Arne Sorenson gets seven-and-a-half hours of sleep each night, and he’s proud of it.
In a Friday interview with The Huffington Post’s Jo Confino at the annual World Economic Forum meeting in Davos, Switzerland, the Marriott chief executive warned against idolizing business leaders who boast of barely getting any rest.
“Particularly in American society today, but maybe business society generally, you’ve got a glorification of folks who say, ‘Oh, I only sleep three to four hours a night’ — which is dead wrong,” Sorenson said. “That’s the wrong philosophy.”
The mythology surrounding leaders who deprive themselves of sleep comes from a sort of machismo, he said.
“It shows a toughness, maybe,” he said. “I don’t know how we got there.”
Lack of sleep has become a modern epidemic. A survey released last month by One Poll found 91 percent of respondents 18 years old and up say they either always or sometimes wake up in the middle of the night.
One problem may be smartphones. About 71 percent of Americans go to sleep with their devices, which emit light that can suppress the production of the sleep hormone melatonin, delay the circadian clock and increase next-day drowsiness, according to a year-old study published in the Proceedings of the National Academy of Science.
Still, people are waking up — pardon the pun — to the importance of sleep. The proliferation of fitness and sleep trackers, such as FitBit, Jawbone or the Apple Watch, has made quantifying healthy sleep easier and more accessible.
And people are talking and writing about it.
Just this past week, Motherboard — Vice’s science and culture publication — ran a series called “You’ll Sleep When You’re Dead,” which turned a lens on such topics as innovations in sleep technology and extreme sleep patterns. In April, HuffPost Editor-in-Chief Arianna Huffington is slated to release a book called The Sleep Revolution, on the importance of shut-eye.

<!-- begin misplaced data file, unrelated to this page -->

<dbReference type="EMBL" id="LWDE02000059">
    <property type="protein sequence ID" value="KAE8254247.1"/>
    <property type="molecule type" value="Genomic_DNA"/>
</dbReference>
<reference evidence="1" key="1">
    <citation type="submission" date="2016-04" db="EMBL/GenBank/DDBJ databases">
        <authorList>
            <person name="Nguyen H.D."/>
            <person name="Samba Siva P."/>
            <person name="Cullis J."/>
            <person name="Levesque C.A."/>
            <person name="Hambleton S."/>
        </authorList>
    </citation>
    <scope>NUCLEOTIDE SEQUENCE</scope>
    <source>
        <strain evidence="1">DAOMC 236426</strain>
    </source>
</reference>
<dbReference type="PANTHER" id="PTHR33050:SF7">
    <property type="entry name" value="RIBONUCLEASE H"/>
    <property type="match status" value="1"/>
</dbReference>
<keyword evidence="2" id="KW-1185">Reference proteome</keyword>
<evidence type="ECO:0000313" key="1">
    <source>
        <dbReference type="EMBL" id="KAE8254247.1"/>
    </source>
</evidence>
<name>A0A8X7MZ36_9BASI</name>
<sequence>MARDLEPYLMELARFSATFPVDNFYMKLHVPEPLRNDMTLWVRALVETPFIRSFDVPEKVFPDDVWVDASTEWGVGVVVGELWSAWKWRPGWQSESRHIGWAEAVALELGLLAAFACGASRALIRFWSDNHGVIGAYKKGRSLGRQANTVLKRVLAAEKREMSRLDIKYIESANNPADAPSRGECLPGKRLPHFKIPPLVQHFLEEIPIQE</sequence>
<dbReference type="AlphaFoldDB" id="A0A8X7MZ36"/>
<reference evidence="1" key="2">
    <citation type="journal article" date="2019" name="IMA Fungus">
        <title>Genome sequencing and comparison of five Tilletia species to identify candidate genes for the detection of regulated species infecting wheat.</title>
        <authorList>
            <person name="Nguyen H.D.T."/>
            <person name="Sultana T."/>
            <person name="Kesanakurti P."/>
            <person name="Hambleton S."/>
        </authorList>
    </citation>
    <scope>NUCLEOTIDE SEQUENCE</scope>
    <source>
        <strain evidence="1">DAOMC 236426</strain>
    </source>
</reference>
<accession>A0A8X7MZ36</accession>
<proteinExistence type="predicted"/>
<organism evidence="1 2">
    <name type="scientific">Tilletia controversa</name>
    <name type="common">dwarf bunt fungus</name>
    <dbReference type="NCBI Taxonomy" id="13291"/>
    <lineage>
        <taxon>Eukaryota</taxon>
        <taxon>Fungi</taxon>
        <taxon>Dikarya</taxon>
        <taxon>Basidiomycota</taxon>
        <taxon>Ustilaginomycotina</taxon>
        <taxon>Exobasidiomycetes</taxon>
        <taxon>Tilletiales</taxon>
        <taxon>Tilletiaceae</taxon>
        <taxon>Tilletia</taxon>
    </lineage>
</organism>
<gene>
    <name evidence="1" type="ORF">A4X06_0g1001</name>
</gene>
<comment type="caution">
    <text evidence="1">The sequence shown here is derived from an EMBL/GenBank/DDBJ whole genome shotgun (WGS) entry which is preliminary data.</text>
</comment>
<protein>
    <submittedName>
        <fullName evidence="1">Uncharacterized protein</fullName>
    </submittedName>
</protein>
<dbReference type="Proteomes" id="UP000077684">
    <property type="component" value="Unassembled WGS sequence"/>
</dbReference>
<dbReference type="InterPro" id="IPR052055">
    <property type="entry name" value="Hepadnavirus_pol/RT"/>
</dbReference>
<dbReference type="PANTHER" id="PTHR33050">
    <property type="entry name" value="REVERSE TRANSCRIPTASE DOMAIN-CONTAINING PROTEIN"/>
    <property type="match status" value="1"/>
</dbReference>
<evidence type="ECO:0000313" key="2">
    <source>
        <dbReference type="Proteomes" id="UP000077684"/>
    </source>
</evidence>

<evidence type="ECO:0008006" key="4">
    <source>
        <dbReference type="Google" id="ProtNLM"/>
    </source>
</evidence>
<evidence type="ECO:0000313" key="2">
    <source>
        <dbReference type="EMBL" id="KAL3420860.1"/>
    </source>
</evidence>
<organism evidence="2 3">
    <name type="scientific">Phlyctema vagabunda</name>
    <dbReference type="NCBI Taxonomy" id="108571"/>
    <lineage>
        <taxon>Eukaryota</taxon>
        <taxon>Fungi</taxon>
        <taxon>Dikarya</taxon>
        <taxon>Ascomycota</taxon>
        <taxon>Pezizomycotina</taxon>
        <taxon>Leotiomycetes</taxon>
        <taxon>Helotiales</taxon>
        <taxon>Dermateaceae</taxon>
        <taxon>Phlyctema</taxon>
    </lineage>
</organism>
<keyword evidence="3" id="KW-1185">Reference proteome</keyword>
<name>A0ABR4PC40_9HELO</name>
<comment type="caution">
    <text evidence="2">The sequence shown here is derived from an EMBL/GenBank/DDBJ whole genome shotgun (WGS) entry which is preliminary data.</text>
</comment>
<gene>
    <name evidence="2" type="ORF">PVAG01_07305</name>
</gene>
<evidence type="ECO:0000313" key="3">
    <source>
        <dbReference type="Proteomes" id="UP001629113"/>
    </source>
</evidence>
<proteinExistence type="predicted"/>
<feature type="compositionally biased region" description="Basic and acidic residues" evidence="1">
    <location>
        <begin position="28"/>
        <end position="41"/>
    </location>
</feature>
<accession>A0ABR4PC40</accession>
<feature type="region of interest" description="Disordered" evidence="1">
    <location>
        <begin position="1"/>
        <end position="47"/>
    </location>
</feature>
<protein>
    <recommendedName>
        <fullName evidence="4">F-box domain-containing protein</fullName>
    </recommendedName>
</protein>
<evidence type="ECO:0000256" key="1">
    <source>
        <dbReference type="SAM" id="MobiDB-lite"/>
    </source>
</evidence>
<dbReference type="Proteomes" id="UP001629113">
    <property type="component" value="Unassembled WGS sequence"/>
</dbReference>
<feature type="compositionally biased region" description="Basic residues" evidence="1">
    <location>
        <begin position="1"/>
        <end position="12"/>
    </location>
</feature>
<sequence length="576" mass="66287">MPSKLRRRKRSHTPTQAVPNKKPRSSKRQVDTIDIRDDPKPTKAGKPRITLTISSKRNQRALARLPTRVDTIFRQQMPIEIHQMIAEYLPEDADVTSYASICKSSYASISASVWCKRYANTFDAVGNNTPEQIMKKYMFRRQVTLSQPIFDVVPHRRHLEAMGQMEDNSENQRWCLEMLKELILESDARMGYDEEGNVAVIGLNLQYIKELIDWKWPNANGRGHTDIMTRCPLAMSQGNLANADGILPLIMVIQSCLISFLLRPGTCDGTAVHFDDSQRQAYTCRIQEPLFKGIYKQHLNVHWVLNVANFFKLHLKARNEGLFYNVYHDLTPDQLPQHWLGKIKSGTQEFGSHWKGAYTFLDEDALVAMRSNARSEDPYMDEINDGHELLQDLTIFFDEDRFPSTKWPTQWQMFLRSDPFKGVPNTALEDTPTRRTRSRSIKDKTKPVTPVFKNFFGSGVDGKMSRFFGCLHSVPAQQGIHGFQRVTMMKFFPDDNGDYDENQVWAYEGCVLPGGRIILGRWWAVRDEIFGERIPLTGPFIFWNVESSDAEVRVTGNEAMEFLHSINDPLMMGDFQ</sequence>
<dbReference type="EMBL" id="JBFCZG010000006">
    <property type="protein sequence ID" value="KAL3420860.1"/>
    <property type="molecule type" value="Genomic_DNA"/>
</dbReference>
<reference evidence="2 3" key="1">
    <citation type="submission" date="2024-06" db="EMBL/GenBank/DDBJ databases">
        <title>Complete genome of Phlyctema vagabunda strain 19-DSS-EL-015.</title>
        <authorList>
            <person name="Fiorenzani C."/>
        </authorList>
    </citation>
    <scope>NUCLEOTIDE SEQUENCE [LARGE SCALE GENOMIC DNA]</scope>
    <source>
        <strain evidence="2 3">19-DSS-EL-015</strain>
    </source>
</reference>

For now, Sorenson said he simply hopes to find new ways to encourage guests at his hotels to be more deliberate about how and when they sleep.
“We don’t want to be preachy to our guests when they get into our hotels. They’re going to lead the lives they want to lead,” he said. “But I think there are some things we can do to be in a dialogue with our customers about the strengths of sleep.”
He suggested his hotels could improve sound-proofing to ensure that a lively restaurant or bar in the lobby doesn’t disturb sleeping guests on the floor above.
“We’ve got to make sure that we don’t design hotels that transmit that sound through the building,” he said.
Constructing quieter hotels has long been an ambition in the hospitality industry. A New York Times article from October 2007 documented the rising number of luxury hotel chains renovating their soundproofing. But the wave of hotel makeovers largely missed lower-end lodging. So you can secure yourself a better night’s rest — if you can afford it.
Things do appear to be improving, however. A record number hotel guests reported fewer problems and said they were satisfied with their stays last year, according to a North American survey by J.D. Power.
“Those of us who do sleep should be proud of saying we sleep,” Sorenson said. “It’s really important to make sure you get that sleep.”
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